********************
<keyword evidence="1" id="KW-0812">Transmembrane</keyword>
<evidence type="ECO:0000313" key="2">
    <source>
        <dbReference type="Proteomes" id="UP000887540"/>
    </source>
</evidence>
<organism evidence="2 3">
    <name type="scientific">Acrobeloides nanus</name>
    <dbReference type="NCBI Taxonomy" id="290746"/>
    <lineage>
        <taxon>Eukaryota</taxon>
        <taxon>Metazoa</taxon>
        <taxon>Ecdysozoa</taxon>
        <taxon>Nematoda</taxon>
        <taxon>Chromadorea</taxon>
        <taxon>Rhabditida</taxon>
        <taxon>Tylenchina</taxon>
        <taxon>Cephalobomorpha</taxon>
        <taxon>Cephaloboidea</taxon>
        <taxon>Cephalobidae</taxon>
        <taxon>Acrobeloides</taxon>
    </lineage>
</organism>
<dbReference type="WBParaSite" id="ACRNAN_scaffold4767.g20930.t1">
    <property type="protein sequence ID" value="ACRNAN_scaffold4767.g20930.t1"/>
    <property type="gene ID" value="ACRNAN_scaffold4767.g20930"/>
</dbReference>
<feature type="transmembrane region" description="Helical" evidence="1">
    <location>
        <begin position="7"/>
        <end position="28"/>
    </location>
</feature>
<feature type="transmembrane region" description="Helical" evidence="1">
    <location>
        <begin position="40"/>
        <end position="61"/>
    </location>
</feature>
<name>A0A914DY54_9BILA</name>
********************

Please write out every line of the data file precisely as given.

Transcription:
<keyword evidence="1" id="KW-0812">Transmembrane</keyword>
<evidence type="ECO:0000313" key="2">
    <source>
        <dbReference type="Proteomes" id="UP000887540"/>
    </source>
</evidence>
<organism evidence="2 3">
    <name type="scientific">Acrobeloides nanus</name>
    <dbReference type="NCBI Taxonomy" id="290746"/>
    <lineage>
        <taxon>Eukaryota</taxon>
        <taxon>Metazoa</taxon>
        <taxon>Ecdysozoa</taxon>
        <taxon>Nematoda</taxon>
        <taxon>Chromadorea</taxon>
        <taxon>Rhabditida</taxon>
        <taxon>Tylenchina</taxon>
        <taxon>Cephalobomorpha</taxon>
        <taxon>Cephaloboidea</taxon>
        <taxon>Cephalobidae</taxon>
        <taxon>Acrobeloides</taxon>
    </lineage>
</organism>
<dbReference type="WBParaSite" id="ACRNAN_scaffold4767.g20930.t1">
    <property type="protein sequence ID" value="ACRNAN_scaffold4767.g20930.t1"/>
    <property type="gene ID" value="ACRNAN_scaffold4767.g20930"/>
</dbReference>
<feature type="transmembrane region" description="Helical" evidence="1">
    <location>
        <begin position="7"/>
        <end position="28"/>
    </location>
</feature>
<feature type="transmembrane region" description="Helical" evidence="1">
    <location>
        <begin position="40"/>
        <end position="61"/>
    </location>
</feature>
<name>A0A914DY54_9BILA</name>